Education, HR & Training

47pc energy professionals in Middle East plan job switch

Almost half of all energy workers in the Middle East are considering leaving the energy industry within the next five years, according to a new research.
 
Among workers in the Middle East the most common reason for planning to leave the sector was low salary, mentioned by 31% of respondents. This was followed by lack of good benefits – 25% – and personal lifestyle changes, cited by 22%, a survey by leading global energy recruitment specialists Oilandgasjobsearch.comand Brunel found.
 
As a global comparison, low salary was raised as a key issue by 25% of workers who were planning to exit from the industry. Personal lifestyle changes were also mentioned by 25% of respondents.
 
Lack of good benefits, mentioned in 22% of responses, was the third-most common reason for workers worldwide to be considering their futures within the industry.
 
In the survey of nearly 17,000 energy professionals worldwide, 47% of respondents in the Middle East said they were thinking about moving out of the industry. 
 
This was the highest figure in the world and contrasts with a global average of 43%.
 
A further 22% of Middle East energy professionals said they were unsure about whether they wished to remain in the industry.
 
Addressing recruitment challenges, 42% of recruiter responses from the Middle East identified inadequate succession planning for knowledge transfer as the key driver of skills shortages.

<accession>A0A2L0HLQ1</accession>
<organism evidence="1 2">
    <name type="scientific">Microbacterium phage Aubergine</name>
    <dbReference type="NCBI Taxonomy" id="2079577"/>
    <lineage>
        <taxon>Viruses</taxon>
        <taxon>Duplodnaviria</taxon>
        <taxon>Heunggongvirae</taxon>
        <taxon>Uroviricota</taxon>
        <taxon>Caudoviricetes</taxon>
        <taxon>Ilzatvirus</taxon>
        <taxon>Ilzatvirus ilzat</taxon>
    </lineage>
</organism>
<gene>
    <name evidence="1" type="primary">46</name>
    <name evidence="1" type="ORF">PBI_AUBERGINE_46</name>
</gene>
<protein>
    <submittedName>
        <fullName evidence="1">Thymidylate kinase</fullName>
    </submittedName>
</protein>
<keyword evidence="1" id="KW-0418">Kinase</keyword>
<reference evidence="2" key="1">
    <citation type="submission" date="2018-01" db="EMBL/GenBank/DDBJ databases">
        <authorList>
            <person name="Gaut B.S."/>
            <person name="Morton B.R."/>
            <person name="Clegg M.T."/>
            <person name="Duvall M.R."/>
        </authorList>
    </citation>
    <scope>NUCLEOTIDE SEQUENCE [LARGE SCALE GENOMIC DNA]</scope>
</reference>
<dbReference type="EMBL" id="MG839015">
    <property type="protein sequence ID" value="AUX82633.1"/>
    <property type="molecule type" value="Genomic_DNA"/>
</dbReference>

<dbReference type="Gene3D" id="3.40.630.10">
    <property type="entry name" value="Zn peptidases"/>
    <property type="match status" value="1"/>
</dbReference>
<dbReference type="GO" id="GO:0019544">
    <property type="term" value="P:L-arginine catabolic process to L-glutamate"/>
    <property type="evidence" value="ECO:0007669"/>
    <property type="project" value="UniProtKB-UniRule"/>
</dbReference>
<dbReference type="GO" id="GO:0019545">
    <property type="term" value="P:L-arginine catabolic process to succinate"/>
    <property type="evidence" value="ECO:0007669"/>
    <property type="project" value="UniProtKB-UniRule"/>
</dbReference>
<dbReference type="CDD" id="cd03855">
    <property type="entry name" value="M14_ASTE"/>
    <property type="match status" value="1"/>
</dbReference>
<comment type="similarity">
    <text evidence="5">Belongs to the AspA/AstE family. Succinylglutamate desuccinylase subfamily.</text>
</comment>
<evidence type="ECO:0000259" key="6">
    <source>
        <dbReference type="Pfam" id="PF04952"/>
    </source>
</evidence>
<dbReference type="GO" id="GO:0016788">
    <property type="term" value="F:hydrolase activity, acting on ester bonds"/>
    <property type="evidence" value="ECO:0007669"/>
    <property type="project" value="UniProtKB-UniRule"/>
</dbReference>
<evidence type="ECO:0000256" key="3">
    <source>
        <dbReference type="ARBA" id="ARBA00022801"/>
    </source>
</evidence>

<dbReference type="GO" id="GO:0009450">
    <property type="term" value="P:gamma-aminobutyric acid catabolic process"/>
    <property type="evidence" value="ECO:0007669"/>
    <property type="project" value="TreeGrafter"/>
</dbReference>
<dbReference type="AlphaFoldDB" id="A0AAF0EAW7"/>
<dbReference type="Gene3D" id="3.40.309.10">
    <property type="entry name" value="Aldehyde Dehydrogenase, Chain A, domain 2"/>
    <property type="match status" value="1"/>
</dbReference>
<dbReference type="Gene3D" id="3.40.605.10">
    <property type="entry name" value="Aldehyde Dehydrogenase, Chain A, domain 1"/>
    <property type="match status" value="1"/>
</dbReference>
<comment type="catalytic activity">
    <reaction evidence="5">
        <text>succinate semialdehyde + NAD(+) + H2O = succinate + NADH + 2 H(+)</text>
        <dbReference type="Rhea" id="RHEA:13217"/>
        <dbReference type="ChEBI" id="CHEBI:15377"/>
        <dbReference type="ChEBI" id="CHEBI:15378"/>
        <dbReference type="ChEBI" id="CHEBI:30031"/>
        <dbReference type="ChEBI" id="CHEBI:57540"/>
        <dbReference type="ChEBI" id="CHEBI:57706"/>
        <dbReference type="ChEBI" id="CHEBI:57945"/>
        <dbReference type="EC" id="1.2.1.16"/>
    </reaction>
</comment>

To remedy this 50% of recruiters and senior leaders said their companies were investing in training and development of their existing workforce but only 26% said they were offering better compensation and benefits.
 
Other findings from the survey, revealed that the biggest challenge facing the industry, cited by 37% of recruiters from the Middle East, was a reduction in demand for oil and gas as a result of increased interest in renewable and alternative energy sources.
 
Gareth Ford, Business Development Manager at Oilandgasjobsearch.com comments: “The skills shortage has been a challenge that we’ve consistently outlined in our outlook report over the past decade. Retaining existing skillsets has never been so important given the impact the pandemic has had on the energy workforce. Current employee sentiment points strongly to a better work-life balance and a safer working environment, thus shifting the goal posts for employers to make necessary changes.
 
Hari Singh, Sales Director at Oilandgasjobsearch.com and Energyjobsearch.com comments: “The biggest challenge with high gas prices isn’t always a lack of supply, but a shortage of labour to extract the resources. Covid-19 lockdowns have had a detrimental impact over the past couple of years, and with many people still self-isolating, some smaller companies have been forced to close, creating vulnerabilities in a network where predictability is paramount.”-- TradeArabia News Service